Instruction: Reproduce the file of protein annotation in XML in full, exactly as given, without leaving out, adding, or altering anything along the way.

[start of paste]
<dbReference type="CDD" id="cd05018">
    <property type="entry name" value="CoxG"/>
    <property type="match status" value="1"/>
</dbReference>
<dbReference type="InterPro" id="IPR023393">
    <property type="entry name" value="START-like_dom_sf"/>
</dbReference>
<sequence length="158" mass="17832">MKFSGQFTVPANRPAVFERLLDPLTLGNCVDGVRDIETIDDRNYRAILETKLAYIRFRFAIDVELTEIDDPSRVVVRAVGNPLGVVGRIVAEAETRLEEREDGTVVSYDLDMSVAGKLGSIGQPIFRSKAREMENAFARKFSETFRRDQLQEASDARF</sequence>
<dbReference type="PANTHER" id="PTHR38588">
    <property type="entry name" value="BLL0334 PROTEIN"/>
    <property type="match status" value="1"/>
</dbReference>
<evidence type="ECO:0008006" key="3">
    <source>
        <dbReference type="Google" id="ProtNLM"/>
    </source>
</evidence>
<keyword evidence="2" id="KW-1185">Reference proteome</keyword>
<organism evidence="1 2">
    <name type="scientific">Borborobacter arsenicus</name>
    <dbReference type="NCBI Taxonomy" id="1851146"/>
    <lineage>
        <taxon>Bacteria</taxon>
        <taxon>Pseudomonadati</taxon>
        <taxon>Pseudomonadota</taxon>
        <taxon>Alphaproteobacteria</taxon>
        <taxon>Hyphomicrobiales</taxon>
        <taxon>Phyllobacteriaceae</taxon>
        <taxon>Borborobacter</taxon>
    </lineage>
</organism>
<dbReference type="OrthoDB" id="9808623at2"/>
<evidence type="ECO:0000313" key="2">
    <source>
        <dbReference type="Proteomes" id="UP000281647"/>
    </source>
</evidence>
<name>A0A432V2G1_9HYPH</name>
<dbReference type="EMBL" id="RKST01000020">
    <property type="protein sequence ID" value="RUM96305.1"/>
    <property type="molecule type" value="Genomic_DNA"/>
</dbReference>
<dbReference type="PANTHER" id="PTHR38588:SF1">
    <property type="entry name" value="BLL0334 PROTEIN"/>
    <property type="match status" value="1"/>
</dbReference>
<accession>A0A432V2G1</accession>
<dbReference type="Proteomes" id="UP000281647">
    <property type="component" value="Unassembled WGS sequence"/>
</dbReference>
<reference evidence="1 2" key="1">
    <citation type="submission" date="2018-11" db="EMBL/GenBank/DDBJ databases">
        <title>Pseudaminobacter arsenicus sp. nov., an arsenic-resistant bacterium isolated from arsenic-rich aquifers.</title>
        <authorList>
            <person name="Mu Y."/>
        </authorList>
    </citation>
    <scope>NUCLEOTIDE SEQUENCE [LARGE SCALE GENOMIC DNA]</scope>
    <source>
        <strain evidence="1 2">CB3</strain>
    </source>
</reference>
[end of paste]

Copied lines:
<dbReference type="CDD" id="cd05018">
    <property type="entry name" value="CoxG"/>
    <property type="match status" value="1"/>
</dbReference>
<dbReference type="InterPro" id="IPR023393">
    <property type="entry name" value="START-like_dom_sf"/>
</dbReference>
<sequence length="158" mass="17832">MKFSGQFTVPANRPAVFERLLDPLTLGNCVDGVRDIETIDDRNYRAILETKLAYIRFRFAIDVELTEIDDPSRVVVRAVGNPLGVVGRIVAEAETRLEEREDGTVVSYDLDMSVAGKLGSIGQPIFRSKAREMENAFARKFSETFRRDQLQEASDARF</sequence>
<dbReference type="PANTHER" id="PTHR38588">
    <property type="entry name" value="BLL0334 PROTEIN"/>
    <property type="match status" value="1"/>
</dbReference>
<evidence type="ECO:0008006" key="3">
    <source>
        <dbReference type="Google" id="ProtNLM"/>
    </source>
</evidence>
<keyword evidence="2" id="KW-1185">Reference proteome</keyword>
<organism evidence="1 2">
    <name type="scientific">Borborobacter arsenicus</name>
    <dbReference type="NCBI Taxonomy" id="1851146"/>
    <lineage>
        <taxon>Bacteria</taxon>
        <taxon>Pseudomonadati</taxon>
        <taxon>Pseudomonadota</taxon>
        <taxon>Alphaproteobacteria</taxon>
        <taxon>Hyphomicrobiales</taxon>
        <taxon>Phyllobacteriaceae</taxon>
        <taxon>Borborobacter</taxon>
    </lineage>
</organism>
<dbReference type="OrthoDB" id="9808623at2"/>
<evidence type="ECO:0000313" key="2">
    <source>
        <dbReference type="Proteomes" id="UP000281647"/>
    </source>
</evidence>
<name>A0A432V2G1_9HYPH</name>
<dbReference type="EMBL" id="RKST01000020">
    <property type="protein sequence ID" value="RUM96305.1"/>
    <property type="molecule type" value="Genomic_DNA"/>
</dbReference>
<dbReference type="PANTHER" id="PTHR38588:SF1">
    <property type="entry name" value="BLL0334 PROTEIN"/>
    <property type="match status" value="1"/>
</dbReference>
<accession>A0A432V2G1</accession>
<dbReference type="Proteomes" id="UP000281647">
    <property type="component" value="Unassembled WGS sequence"/>
</dbReference>
<reference evidence="1 2" key="1">
    <citation type="submission" date="2018-11" db="EMBL/GenBank/DDBJ databases">
        <title>Pseudaminobacter arsenicus sp. nov., an arsenic-resistant bacterium isolated from arsenic-rich aquifers.</title>
        <authorList>
            <person name="Mu Y."/>
        </authorList>
    </citation>
    <scope>NUCLEOTIDE SEQUENCE [LARGE SCALE GENOMIC DNA]</scope>
    <source>
        <strain evidence="1 2">CB3</strain>
    </source>
</reference>